This book explores Conditional Cash Transfers programs within the context of education policy over the past several decades. Conditional Cash Transfer programs (CCTs) provide cash to poor families upon the fulfillment of conditions related to the education and health of their children. Even though CCTs aim to improve educational attainment, it is not clear whether Departments or Ministries of Education have internalized CCTs into their own sets of policies and whether that has had an impact on the quality of education being offered to low income students. Equally intriguing is the question of how conditional cash transfer programs have been politically sustained in so many countries, some of them having existed for over ten years. In order to explore that, this book will build upon a comparative study of three programs across the Americas: Opportunity NYC, Subsidios Condicionados a la Asistencia Escolar (Bogota, Colombia), and Bolsa Famila (Brazil). The book presents a detailed and non-official account on the NYC and Bogota programs and will analyze CCTs from both a political and education policy perspective.
Michelle Morais de Sa e Silva is Wick Cary Assistant Professor of International and Area Studies at the Department of International and Area Studies, University of Oklahoma, USA. Previously, she held the position of Head of Graduate Programs and Professor at Brazil's National School of Public Administration (Enap). Morais was also Coordinator General for International Cooperation at Brazil's Ministry of Human Rights (2011-2014). Before that, she had been a UNESCO staff member for six years. Morais has worked in countries like Angola, Colombia, Mozambique and Russia, besides Brazil. Her research agenda has been mostly focused on issues of international cooperation for development, policy diffusion, and international comparative education.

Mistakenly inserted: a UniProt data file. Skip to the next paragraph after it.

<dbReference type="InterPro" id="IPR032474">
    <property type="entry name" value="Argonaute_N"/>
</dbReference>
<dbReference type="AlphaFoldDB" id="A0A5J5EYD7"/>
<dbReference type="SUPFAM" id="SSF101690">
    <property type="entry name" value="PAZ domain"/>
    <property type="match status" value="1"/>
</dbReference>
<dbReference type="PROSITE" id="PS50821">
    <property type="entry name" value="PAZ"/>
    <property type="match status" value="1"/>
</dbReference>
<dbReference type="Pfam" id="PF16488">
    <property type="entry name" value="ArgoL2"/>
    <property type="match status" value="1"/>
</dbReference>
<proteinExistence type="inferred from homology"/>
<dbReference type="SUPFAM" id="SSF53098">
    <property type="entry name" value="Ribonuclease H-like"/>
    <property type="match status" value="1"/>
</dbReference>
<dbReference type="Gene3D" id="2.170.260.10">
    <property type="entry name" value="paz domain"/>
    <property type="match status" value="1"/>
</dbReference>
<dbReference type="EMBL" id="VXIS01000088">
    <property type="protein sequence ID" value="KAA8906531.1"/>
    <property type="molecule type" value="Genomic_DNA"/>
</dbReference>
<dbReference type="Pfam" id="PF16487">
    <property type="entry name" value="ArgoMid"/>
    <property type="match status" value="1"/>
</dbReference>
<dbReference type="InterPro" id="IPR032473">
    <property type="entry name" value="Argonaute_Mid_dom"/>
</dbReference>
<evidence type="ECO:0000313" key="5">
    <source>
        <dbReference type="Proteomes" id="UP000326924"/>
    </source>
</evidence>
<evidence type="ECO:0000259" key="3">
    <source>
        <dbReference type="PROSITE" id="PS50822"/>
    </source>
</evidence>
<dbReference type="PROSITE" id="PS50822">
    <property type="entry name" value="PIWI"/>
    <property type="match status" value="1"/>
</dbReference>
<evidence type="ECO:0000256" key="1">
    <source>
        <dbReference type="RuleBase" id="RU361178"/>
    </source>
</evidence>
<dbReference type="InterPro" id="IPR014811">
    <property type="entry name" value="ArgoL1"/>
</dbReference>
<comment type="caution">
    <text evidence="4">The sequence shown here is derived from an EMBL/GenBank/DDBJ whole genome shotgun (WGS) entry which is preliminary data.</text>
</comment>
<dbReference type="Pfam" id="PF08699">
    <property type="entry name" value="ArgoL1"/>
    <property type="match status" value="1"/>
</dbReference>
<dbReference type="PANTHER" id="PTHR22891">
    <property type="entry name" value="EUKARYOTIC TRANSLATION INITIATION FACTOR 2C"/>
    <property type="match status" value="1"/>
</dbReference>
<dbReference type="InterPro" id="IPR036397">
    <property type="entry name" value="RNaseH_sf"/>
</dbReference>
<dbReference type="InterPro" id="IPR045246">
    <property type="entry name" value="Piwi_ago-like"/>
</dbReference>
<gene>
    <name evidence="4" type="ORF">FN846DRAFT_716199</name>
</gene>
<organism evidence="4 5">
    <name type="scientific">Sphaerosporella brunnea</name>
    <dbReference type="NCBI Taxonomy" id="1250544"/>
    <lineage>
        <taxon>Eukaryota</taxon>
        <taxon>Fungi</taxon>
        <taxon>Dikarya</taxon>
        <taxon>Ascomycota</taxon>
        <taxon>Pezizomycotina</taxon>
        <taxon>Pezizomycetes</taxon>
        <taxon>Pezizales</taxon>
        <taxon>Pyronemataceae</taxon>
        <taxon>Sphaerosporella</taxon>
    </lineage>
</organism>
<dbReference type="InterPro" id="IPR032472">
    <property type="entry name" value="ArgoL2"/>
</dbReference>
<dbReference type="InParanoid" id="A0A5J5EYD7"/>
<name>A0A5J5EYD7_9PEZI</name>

Part I. A Best Practice to Reduce Present and Future Poverty
Chapter 1. Conditional Cash Transfer Programs and the poverty-reduction agenda
Chapter 2. The International Diffusion of Conditional Cash Transfers
Chapter 3. Framing the Study of CCT cases
Part II. The Realities of CCTs in the Global North and the Global South
Chapter 4. A Conditional Cash Transfer in the Big Apple
Chapter 5. Money to Bear the Indirect Costs of Schooling
Chapter 6. The Largest Conditional Cash Transfer in the World.- Part III. What Have We Learned?
Chapter 7. Case comparison: CCTs' divorce from education policy and long program lives
Chapter 8. Conclusion: What has the future got for this global model?